Volvo Car Corporation has about $11 billion of planned investment, about half of which will be spent on upgrading its production facility in Sweden to reduce costs and boost its sale to avoid the impact of a weakening market. China's Geely acquired Volvo from Ford Motor Co. in 2010.
Volvo pointed out the difficult conditions it encounters in Europe while chief executive Hakan Samuelsson seems to have misgivings about the timing of its 2020 sales goal. Volvo is relying on the expected quick rise of the demand from China to increase sales by the end of the decade to 800,000 vehicles from slightly more than 400,000 presently.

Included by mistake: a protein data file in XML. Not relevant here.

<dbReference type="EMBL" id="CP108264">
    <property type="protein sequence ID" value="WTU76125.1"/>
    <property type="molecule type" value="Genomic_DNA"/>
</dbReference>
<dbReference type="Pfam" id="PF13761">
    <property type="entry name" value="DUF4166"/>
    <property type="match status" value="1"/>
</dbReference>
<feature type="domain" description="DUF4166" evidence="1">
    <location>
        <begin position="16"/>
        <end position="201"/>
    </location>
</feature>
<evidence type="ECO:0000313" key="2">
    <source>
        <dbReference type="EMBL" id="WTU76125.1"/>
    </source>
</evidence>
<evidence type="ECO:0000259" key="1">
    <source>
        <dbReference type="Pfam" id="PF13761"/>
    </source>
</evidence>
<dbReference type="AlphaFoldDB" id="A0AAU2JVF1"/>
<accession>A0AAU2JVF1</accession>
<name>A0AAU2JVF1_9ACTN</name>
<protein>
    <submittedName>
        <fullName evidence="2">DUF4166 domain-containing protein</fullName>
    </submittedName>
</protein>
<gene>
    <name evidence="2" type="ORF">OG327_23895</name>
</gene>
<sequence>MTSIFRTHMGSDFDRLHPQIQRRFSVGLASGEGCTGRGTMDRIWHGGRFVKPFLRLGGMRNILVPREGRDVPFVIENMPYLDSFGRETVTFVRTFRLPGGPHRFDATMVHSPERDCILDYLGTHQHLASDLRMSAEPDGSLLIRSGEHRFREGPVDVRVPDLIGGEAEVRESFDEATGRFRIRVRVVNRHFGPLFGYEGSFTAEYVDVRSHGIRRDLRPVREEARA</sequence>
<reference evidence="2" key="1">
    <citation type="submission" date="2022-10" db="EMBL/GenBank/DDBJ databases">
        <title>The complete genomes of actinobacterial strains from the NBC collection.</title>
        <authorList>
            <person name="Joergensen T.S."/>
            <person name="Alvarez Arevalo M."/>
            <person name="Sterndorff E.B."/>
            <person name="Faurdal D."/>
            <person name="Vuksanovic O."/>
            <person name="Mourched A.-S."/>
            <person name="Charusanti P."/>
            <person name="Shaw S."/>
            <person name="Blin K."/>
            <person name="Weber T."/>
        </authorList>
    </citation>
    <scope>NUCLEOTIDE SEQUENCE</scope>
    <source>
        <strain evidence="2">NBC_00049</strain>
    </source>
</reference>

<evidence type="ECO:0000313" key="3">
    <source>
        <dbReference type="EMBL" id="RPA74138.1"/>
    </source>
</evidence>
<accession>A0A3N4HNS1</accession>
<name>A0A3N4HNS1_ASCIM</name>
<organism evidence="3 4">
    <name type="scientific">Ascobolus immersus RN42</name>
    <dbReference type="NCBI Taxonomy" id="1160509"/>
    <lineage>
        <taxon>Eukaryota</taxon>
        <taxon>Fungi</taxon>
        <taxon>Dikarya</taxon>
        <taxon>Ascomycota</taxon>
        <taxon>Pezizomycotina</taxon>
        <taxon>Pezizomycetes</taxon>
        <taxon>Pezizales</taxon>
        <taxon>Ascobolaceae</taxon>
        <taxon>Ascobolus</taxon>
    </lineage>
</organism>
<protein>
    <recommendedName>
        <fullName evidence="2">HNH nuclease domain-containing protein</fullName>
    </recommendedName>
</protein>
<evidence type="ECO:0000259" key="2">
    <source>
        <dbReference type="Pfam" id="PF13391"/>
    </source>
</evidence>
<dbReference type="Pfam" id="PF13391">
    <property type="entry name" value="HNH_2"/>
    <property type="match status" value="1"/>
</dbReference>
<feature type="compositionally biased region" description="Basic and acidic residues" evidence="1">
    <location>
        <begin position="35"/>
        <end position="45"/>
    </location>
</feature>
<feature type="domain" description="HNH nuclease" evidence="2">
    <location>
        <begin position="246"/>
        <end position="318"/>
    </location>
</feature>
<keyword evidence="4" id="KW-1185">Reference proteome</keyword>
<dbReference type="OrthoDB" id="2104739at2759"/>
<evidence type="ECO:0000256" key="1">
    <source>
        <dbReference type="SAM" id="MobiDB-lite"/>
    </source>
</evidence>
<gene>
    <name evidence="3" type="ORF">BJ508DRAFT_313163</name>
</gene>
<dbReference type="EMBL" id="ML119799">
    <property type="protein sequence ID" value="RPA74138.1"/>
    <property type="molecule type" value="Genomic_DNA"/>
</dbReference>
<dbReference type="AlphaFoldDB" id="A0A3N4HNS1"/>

Last Monday, Samuelsson said that the 2020 target will remain as they see no reason for a change. He added that Volvo needs to be bigger and so it will be.
Volvo said that it will present new simpler production methods, and have only one engine size. According to Peter Mertens, senior vice president of research and development, Volvo is dropping its Ford car architecture, which will make production simpler and would permit vehicles with various sizes to use the same platform and share some design, production, engineering and components.
He said that the company is throwing out its prior technology and developing a totally new set-up so that it will have just one engine family and two architectures on the vehicles.
Volvo presently has four architectures - or sets of engineered components - and eight engine families. Volvo’s investment in Sweden includes provision for a new line of cars such as a four-cylinder, fuel-efficient, family vehicle. Volvo aims to launch the XC90, the first car model that’s built using a new architecture, at the end of 2014.